Race around the World: Conceiving Human Difference from the Global South

Friday, January 5, 2018: 10:50 AM
Marriott Ballroom, Salon 3 (Marriott Wardman Park)
Warwick Anderson, University of Sydney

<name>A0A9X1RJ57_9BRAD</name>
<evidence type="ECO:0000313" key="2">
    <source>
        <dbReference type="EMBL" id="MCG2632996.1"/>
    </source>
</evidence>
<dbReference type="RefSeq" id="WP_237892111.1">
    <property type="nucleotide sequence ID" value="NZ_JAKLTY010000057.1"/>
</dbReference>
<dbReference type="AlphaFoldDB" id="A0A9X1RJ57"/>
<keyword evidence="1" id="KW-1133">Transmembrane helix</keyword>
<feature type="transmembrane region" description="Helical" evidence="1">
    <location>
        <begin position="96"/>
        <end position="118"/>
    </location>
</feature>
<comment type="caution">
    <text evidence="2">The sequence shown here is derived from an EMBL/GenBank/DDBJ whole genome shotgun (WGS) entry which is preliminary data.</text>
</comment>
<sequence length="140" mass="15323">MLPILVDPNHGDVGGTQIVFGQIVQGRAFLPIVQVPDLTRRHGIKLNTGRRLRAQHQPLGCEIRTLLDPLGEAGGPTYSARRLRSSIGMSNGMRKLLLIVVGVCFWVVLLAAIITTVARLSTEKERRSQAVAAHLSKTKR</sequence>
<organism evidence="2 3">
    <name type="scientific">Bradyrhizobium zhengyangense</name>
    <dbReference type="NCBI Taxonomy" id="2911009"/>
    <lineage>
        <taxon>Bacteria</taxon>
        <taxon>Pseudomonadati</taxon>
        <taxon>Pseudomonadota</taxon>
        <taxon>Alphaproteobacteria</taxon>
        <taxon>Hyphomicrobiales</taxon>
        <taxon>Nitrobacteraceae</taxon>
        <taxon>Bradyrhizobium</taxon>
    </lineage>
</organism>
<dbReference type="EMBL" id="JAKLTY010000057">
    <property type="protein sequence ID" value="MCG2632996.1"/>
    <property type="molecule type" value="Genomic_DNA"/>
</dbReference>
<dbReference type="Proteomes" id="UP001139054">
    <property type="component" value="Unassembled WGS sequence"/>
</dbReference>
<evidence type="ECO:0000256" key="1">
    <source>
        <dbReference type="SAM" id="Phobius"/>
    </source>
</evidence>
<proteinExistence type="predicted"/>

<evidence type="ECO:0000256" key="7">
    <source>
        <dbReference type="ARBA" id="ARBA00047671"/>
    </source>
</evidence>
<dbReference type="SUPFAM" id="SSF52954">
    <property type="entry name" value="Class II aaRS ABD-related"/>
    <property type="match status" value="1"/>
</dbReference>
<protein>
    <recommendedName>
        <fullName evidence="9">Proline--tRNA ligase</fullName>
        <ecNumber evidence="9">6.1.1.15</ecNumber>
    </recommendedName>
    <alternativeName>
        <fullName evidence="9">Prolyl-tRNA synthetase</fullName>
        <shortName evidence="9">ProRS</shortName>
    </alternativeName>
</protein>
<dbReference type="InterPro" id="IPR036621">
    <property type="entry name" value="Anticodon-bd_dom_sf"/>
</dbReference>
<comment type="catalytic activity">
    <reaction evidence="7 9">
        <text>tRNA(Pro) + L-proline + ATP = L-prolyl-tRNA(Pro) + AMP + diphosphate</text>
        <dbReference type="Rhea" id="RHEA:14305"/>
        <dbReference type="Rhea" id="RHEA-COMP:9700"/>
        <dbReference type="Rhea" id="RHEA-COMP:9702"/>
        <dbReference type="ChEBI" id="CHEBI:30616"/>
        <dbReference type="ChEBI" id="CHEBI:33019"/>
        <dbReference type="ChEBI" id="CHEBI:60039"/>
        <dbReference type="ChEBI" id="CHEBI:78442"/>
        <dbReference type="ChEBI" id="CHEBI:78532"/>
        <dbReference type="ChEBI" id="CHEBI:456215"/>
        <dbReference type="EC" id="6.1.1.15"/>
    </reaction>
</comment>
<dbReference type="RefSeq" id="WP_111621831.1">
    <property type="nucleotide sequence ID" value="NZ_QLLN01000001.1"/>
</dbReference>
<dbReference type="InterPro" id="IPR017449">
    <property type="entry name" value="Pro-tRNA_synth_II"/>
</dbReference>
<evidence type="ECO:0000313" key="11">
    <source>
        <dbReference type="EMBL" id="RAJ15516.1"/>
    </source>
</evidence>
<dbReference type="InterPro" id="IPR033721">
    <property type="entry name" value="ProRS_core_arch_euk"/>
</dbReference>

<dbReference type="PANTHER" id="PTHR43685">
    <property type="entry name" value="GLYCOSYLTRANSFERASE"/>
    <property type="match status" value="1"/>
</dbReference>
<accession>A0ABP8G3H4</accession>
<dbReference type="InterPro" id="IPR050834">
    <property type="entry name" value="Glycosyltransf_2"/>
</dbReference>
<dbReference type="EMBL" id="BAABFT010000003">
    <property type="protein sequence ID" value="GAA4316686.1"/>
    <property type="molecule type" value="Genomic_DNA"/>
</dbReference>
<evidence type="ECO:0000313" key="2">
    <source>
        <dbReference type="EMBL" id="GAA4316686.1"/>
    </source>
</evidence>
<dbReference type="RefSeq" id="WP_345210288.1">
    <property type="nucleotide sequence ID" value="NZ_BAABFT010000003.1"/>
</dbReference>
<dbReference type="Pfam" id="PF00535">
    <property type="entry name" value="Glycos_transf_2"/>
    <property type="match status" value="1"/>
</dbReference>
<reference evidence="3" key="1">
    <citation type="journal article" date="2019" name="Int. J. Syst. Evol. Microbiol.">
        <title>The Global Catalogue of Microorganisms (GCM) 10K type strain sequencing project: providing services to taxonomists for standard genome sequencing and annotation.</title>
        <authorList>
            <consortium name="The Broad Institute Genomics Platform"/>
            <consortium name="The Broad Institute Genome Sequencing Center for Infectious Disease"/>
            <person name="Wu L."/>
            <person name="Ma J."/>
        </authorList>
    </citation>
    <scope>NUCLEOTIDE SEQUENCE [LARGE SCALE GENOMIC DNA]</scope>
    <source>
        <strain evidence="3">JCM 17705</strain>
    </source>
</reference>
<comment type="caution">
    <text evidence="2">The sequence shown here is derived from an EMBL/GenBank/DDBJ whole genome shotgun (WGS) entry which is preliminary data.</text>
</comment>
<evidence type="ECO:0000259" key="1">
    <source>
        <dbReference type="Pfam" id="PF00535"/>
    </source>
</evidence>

Until recently, conventional histories of race science mimicked their subject, treating racial thought situated around the North Atlantic as though it were universal—or at least global. Latin American variations in racial concepts occasionally represented the exception. Generally, the rest of the world was imagined as a data mine for European and North American savants, and dismissed as distant places to which North Atlantic racial thought might diffuse. But how does our understanding of the sciences of race change if we consider the global south—loosely defined—as a site of knowledge making? What might such postcolonial symmetry offer our conceptual histories of human difference? Human biology often looks different when viewed from “southern” standpoints. This is not to set up another dichotomy, a polar opposition, but rather, it is an attempt to understand realistically the geographical patterning of racial thought. To a degree, it works as an inquiry into the various ways in which white privilege could be asserted scientifically in colonial and settler societies. It might help us to rethink North Atlantic race science as the exception, not the norm. It leads us to ask whether the supposed decline of race in science after World War II might be seen instead as a substitution of “southern” ideas of human difference (adapted to discourses of development and modernization) for harder North Atlantic typologies, which were being left behind by emerging global capitalism.